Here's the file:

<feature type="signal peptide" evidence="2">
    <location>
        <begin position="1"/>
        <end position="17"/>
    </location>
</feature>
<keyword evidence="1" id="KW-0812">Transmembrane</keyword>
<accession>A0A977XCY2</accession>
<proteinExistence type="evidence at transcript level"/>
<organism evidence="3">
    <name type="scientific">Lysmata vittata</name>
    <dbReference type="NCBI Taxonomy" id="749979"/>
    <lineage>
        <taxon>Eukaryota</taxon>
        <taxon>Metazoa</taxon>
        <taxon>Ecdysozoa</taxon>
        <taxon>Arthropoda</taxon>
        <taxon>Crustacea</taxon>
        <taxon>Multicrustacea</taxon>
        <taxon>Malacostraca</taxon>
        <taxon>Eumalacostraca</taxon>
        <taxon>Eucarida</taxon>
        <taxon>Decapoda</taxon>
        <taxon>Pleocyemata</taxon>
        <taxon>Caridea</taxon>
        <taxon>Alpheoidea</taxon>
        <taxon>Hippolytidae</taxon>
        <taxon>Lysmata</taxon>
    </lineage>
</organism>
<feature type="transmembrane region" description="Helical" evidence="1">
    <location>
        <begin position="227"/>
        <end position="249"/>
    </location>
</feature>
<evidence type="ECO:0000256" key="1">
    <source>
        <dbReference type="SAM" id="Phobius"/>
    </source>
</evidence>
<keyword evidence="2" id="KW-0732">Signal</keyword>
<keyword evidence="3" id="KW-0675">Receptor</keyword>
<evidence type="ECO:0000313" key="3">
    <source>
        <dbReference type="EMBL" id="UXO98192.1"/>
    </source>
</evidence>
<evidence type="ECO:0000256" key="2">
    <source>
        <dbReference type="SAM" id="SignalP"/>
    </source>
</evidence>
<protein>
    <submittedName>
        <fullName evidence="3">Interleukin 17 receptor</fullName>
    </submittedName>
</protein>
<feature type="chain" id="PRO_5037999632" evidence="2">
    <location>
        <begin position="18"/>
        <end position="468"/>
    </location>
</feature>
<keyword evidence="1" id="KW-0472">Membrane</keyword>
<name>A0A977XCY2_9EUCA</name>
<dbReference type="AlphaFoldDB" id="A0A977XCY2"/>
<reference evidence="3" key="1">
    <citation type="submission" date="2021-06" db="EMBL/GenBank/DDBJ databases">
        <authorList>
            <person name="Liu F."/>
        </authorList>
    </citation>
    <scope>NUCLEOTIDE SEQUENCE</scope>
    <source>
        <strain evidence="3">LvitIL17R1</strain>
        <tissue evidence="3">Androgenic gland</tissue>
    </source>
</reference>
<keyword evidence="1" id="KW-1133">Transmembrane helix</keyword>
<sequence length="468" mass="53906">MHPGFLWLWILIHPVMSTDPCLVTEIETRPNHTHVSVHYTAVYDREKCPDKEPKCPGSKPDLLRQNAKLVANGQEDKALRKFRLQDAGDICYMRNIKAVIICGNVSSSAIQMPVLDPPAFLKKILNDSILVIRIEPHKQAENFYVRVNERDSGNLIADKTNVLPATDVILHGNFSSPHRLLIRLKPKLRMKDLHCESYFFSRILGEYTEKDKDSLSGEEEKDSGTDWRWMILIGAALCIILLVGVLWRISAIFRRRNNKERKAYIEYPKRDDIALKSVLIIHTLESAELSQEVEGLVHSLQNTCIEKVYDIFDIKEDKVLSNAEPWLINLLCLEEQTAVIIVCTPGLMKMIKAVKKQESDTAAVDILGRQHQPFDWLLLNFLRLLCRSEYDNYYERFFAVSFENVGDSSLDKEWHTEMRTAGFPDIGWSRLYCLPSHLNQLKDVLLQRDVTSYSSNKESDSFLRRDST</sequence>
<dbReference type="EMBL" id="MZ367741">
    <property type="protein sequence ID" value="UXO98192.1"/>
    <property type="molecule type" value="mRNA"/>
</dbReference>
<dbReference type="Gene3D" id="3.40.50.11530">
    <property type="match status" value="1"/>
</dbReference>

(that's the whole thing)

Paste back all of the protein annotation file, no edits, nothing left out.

<feature type="signal peptide" evidence="2">
    <location>
        <begin position="1"/>
        <end position="17"/>
    </location>
</feature>
<keyword evidence="1" id="KW-0812">Transmembrane</keyword>
<accession>A0A977XCY2</accession>
<proteinExistence type="evidence at transcript level"/>
<organism evidence="3">
    <name type="scientific">Lysmata vittata</name>
    <dbReference type="NCBI Taxonomy" id="749979"/>
    <lineage>
        <taxon>Eukaryota</taxon>
        <taxon>Metazoa</taxon>
        <taxon>Ecdysozoa</taxon>
        <taxon>Arthropoda</taxon>
        <taxon>Crustacea</taxon>
        <taxon>Multicrustacea</taxon>
        <taxon>Malacostraca</taxon>
        <taxon>Eumalacostraca</taxon>
        <taxon>Eucarida</taxon>
        <taxon>Decapoda</taxon>
        <taxon>Pleocyemata</taxon>
        <taxon>Caridea</taxon>
        <taxon>Alpheoidea</taxon>
        <taxon>Hippolytidae</taxon>
        <taxon>Lysmata</taxon>
    </lineage>
</organism>
<feature type="transmembrane region" description="Helical" evidence="1">
    <location>
        <begin position="227"/>
        <end position="249"/>
    </location>
</feature>
<evidence type="ECO:0000256" key="1">
    <source>
        <dbReference type="SAM" id="Phobius"/>
    </source>
</evidence>
<keyword evidence="2" id="KW-0732">Signal</keyword>
<keyword evidence="3" id="KW-0675">Receptor</keyword>
<evidence type="ECO:0000313" key="3">
    <source>
        <dbReference type="EMBL" id="UXO98192.1"/>
    </source>
</evidence>
<evidence type="ECO:0000256" key="2">
    <source>
        <dbReference type="SAM" id="SignalP"/>
    </source>
</evidence>
<protein>
    <submittedName>
        <fullName evidence="3">Interleukin 17 receptor</fullName>
    </submittedName>
</protein>
<feature type="chain" id="PRO_5037999632" evidence="2">
    <location>
        <begin position="18"/>
        <end position="468"/>
    </location>
</feature>
<keyword evidence="1" id="KW-0472">Membrane</keyword>
<name>A0A977XCY2_9EUCA</name>
<dbReference type="AlphaFoldDB" id="A0A977XCY2"/>
<reference evidence="3" key="1">
    <citation type="submission" date="2021-06" db="EMBL/GenBank/DDBJ databases">
        <authorList>
            <person name="Liu F."/>
        </authorList>
    </citation>
    <scope>NUCLEOTIDE SEQUENCE</scope>
    <source>
        <strain evidence="3">LvitIL17R1</strain>
        <tissue evidence="3">Androgenic gland</tissue>
    </source>
</reference>
<keyword evidence="1" id="KW-1133">Transmembrane helix</keyword>
<sequence length="468" mass="53906">MHPGFLWLWILIHPVMSTDPCLVTEIETRPNHTHVSVHYTAVYDREKCPDKEPKCPGSKPDLLRQNAKLVANGQEDKALRKFRLQDAGDICYMRNIKAVIICGNVSSSAIQMPVLDPPAFLKKILNDSILVIRIEPHKQAENFYVRVNERDSGNLIADKTNVLPATDVILHGNFSSPHRLLIRLKPKLRMKDLHCESYFFSRILGEYTEKDKDSLSGEEEKDSGTDWRWMILIGAALCIILLVGVLWRISAIFRRRNNKERKAYIEYPKRDDIALKSVLIIHTLESAELSQEVEGLVHSLQNTCIEKVYDIFDIKEDKVLSNAEPWLINLLCLEEQTAVIIVCTPGLMKMIKAVKKQESDTAAVDILGRQHQPFDWLLLNFLRLLCRSEYDNYYERFFAVSFENVGDSSLDKEWHTEMRTAGFPDIGWSRLYCLPSHLNQLKDVLLQRDVTSYSSNKESDSFLRRDST</sequence>
<dbReference type="EMBL" id="MZ367741">
    <property type="protein sequence ID" value="UXO98192.1"/>
    <property type="molecule type" value="mRNA"/>
</dbReference>
<dbReference type="Gene3D" id="3.40.50.11530">
    <property type="match status" value="1"/>
</dbReference>